By Onur Ant -Bloomberg
Turkey’s central bank removed at least nine high-ranking officials including chief economist Hakan Kara on Thursday, according to two officials with direct knowledge of the matter, who asked not to be named and cited an internal announcement.
Other officials removed from duty include the bank’s head of research, banking department chief, risk management chief and institutional transformation manager, the people said.
No reason was provided for the removals. They follow the firing on July 6 of former Governor Murat Cetinkaya by President Recep Tayyip Erdogan, who criticized the bank for not cutting interest rates quickly enough. The new governor, Murat Uysal, cut borrowing costs by 425 basis points in his first meeting and signaled that more cuts would come.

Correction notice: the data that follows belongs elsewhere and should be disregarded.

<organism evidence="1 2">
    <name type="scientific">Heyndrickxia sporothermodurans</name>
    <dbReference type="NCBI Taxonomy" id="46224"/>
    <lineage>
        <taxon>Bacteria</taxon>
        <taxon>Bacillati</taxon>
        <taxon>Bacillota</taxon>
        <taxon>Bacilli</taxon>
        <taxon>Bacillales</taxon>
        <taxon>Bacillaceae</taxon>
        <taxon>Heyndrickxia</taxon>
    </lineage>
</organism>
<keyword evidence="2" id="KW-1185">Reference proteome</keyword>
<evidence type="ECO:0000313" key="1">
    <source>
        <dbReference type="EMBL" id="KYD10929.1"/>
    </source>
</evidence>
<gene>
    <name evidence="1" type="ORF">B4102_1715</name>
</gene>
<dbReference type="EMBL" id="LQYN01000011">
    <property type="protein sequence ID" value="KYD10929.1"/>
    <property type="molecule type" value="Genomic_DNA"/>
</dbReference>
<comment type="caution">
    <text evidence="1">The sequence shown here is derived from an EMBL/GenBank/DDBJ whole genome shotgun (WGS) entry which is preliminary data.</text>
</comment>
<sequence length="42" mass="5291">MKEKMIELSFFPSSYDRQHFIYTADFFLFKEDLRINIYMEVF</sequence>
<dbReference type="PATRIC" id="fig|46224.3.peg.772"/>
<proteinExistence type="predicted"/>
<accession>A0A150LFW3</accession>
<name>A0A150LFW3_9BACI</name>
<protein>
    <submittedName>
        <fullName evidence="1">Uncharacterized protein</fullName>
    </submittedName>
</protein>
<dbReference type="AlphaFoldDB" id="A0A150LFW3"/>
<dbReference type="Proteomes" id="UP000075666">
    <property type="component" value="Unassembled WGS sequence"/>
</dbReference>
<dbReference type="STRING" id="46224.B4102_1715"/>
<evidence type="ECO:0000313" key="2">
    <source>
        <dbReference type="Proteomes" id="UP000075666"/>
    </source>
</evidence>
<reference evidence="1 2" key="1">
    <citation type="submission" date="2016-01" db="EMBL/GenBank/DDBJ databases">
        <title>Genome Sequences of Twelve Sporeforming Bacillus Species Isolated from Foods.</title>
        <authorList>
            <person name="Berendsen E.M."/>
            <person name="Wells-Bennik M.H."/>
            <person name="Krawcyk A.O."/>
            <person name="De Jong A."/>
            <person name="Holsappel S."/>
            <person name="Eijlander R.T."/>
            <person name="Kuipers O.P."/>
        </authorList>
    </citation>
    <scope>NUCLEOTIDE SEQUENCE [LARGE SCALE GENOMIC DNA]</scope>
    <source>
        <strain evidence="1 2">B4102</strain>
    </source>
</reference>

Kara, the chief economist, didn’t respond to calls to his cell phone seeking comment. The central bank’s spokesperson also didn’t immediately respond to calls seeking comment after working hours on Thursday.
Erdogan has been a long-time advocate of an unorthodox theory that lowering interest rates will also bring inflation down. Economic convention holds that the opposite is true.
Turkish assets have been buoyed in recent months by a global race to the bottom in interest rates, with central banks from the U.S. to New Zealand slashing borrowing costs to try and counter a global slowdown in growth. That’s left Turkey with one of the highest real returns in major markets — the central bank policy rate is 19.75%, compared with inflation that was at 16.7% in July.
The Turkish lira is the best-performing of the world’s most-traded currencies against the dollar in the past month, gaining 4.8%. It traded 0.3% stronger at 5.4783 to the dollar as of 11:15 p.m. on Thursday.